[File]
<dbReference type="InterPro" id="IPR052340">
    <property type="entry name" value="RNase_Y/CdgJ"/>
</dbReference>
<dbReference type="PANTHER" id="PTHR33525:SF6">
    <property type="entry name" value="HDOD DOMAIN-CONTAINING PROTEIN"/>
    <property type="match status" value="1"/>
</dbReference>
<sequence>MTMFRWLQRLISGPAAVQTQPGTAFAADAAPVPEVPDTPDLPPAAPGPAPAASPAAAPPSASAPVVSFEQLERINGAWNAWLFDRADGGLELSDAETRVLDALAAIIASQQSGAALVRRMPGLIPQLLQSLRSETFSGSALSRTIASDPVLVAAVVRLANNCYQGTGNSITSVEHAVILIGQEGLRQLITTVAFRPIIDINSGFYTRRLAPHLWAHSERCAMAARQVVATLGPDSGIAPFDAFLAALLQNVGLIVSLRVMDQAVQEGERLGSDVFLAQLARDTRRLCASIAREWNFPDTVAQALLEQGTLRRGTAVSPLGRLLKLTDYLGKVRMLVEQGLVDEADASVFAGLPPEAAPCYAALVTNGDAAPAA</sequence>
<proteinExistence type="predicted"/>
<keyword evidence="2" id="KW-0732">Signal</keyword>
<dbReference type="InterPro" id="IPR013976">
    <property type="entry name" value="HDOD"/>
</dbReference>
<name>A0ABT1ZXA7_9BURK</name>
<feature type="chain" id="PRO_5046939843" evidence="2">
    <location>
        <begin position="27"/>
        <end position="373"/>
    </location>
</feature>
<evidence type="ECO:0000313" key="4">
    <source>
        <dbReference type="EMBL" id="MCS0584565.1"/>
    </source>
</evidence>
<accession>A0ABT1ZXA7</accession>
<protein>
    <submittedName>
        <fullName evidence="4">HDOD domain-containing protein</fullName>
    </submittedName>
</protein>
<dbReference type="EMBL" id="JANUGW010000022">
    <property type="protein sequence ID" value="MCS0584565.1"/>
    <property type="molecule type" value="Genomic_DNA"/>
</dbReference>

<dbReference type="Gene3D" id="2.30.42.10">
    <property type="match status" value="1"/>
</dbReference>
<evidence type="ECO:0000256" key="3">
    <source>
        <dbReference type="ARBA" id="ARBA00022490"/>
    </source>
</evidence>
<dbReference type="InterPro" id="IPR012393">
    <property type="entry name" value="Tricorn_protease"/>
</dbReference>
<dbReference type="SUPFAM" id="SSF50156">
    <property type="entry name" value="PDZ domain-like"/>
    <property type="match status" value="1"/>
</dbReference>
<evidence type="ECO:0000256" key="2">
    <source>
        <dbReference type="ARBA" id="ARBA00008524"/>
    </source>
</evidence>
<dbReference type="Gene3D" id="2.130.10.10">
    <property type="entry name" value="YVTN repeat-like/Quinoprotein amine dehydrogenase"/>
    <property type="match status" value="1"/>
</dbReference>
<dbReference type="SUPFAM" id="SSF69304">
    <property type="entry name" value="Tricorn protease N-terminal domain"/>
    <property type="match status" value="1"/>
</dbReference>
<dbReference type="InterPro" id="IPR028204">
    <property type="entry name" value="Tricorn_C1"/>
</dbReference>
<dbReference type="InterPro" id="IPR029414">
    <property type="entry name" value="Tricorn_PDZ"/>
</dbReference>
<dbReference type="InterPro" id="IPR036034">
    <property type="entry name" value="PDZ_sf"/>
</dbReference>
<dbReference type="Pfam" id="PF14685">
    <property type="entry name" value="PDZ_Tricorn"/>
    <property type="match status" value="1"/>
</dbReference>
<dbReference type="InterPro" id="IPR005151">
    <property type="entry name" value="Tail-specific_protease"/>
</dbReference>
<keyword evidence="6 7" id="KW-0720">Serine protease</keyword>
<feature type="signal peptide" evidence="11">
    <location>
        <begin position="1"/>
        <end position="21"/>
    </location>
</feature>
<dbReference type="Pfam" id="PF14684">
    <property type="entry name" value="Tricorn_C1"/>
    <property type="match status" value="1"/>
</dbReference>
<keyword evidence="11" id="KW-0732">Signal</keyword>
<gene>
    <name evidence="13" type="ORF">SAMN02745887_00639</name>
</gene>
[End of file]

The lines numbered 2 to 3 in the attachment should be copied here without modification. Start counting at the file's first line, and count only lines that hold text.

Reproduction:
    <property type="entry name" value="RNase_Y/CdgJ"/>
</dbReference>